As part of our continuing look at the Future of Insurance (kicked off in the third-quarter edition), Carrier Management asked State Auto CEO Michael LaRocco his view on the question of how insurance products and services will be distributed in the years ahead.
“Directionally, the main word for me in distribution will be consolidation. I believe there will be a lot of consolidation across the distribution area. Small independent agents will continue to become part of larger groups because those larger groups will add value and financial strength and protection.
“But the independent agents will not fade away,” he said. “Customers value the advice that an agent can provide. Even in a very automated world, coverages are still going to be more confusing than they should be,” and when people realize “they are protecting their business, their life, their automobile, their home—those are assets that are super important to them. They value that advice. And they get nervous about that.
“Even in a digital world, and even in a more automated world, that advice is very very powerful. What does the coverage mean? What happens at the moment of truth when there’s a loss? How do you save money? What if you spend a little bit more money? What does all of that mean? That value-added advice is important,” LaRocco said.
While customers want a more efficient way to get insurance—the digital piece—that doesn’t mean they don’t still value the advice, LaRocco asserted, advising that “agents who can insert themselves into a digital world effectively, provide the advice and embrace the way the customer wants to communicate with them will still bring a lot of power.”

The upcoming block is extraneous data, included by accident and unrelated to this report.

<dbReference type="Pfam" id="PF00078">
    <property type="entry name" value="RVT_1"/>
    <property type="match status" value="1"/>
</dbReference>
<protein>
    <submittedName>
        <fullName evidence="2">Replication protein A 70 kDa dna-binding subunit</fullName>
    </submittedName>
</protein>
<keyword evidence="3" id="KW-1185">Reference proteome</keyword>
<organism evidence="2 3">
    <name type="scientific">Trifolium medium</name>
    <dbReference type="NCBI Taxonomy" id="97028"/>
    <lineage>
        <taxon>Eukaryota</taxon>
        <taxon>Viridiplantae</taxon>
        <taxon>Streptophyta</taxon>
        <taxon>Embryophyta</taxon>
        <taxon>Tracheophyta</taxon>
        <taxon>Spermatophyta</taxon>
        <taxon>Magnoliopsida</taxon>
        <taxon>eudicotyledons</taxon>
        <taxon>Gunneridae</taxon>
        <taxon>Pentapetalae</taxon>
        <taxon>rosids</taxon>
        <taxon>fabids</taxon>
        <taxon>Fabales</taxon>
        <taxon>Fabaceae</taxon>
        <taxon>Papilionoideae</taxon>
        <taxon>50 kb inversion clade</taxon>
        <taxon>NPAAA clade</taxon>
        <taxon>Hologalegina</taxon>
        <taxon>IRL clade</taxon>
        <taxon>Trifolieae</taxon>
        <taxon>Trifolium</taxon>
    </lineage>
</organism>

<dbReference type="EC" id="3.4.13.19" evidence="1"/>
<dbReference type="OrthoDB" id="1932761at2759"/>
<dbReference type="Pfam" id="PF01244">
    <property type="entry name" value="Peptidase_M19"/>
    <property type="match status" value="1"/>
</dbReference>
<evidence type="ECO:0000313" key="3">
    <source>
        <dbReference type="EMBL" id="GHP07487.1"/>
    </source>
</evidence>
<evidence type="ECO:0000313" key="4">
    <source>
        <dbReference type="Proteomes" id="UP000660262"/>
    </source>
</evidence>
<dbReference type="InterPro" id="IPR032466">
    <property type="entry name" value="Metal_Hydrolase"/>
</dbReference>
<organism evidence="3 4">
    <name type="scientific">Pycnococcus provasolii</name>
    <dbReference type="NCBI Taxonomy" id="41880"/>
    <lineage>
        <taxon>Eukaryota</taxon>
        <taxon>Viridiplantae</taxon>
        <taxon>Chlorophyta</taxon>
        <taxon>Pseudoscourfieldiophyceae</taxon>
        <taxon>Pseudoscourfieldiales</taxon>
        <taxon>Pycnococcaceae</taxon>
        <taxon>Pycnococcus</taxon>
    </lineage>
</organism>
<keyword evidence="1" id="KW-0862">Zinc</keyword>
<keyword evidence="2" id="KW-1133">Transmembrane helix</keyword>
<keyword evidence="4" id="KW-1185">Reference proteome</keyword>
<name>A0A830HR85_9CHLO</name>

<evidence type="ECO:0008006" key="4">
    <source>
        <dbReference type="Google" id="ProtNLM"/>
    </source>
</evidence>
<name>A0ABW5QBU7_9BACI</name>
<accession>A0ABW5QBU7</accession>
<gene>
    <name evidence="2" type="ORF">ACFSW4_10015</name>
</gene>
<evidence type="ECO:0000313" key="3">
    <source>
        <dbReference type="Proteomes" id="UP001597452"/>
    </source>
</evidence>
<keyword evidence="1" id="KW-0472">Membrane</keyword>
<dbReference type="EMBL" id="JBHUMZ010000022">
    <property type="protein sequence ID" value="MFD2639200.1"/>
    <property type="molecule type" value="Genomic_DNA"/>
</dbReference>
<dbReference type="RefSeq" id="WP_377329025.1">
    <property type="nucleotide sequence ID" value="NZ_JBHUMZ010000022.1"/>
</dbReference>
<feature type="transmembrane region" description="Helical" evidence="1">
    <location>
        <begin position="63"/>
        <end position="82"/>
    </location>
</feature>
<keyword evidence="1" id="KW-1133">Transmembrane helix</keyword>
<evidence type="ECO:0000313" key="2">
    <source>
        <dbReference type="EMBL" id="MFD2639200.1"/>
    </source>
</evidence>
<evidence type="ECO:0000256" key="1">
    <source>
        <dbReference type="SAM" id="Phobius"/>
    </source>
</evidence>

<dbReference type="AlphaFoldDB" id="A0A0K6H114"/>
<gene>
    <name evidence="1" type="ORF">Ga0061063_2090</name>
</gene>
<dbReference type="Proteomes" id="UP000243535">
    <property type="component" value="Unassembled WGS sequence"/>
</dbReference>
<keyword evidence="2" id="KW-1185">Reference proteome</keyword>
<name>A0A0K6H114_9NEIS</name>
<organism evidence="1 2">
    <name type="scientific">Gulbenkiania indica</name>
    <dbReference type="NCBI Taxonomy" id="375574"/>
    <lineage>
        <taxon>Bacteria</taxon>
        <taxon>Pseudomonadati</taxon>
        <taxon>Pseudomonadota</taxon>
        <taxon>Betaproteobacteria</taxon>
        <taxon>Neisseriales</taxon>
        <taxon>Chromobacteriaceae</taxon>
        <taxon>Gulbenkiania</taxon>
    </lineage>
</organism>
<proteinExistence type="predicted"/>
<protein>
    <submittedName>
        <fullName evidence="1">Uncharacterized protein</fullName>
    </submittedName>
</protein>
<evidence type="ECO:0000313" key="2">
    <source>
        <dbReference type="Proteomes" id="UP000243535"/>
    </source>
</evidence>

“Agents will do things like blogging and connecting their customers through a Facebook page… They will bring all of those customers together in a very effective way, and make them feel more comfortable and confident around the business.”
In other words, agents’ jobs “may change a little bit, and the way they build relationships will change a lot. But their role should still be equally important.”
State Auto’s IT Leader Greg Tacchetti reinforced CEO LaRocco’s views about the future of agents, responding to a question about whether State Auto might pursue a direct-to-customer approach with its new digital platform. No, Tacchetti replied, explaining:
- We believe customers are better served by having a professional independent agent, who understands their client’s unique needs and makes recommendations for companies and products to meet these needs.
- The amount of money required to acquire enough brand recognition to make a direct operation profitable is more than we can justify spending.
LaRocco said that State Auto’s digital transformation is part of the road to the future for agents. It “is empowering them to spend more time doing that [advisory] type of work instead of the process crap that they’ve had to do over the many many years they’ve been in the business.” (See related article, “Standing Up a New Insurance Carrier: Super Regional State Auto Goes Digital for Real.”)
The world will change for sure over the next decade, he said, declining to give a particular forecast for the 10-year time horizon on which Carrier Management has been asking executives to opine. “We are using bots very heavily inside this company. We are using drones very heavily inside this little company in Columbus, Ohio. We have obviously embraced technology. We have got a Labs organization that’s working with startups, and doing some really creative things. All that’s going to change the world, but I think protecting assets is still going to be very powerful. And I think agents can add a lot of value in that space.”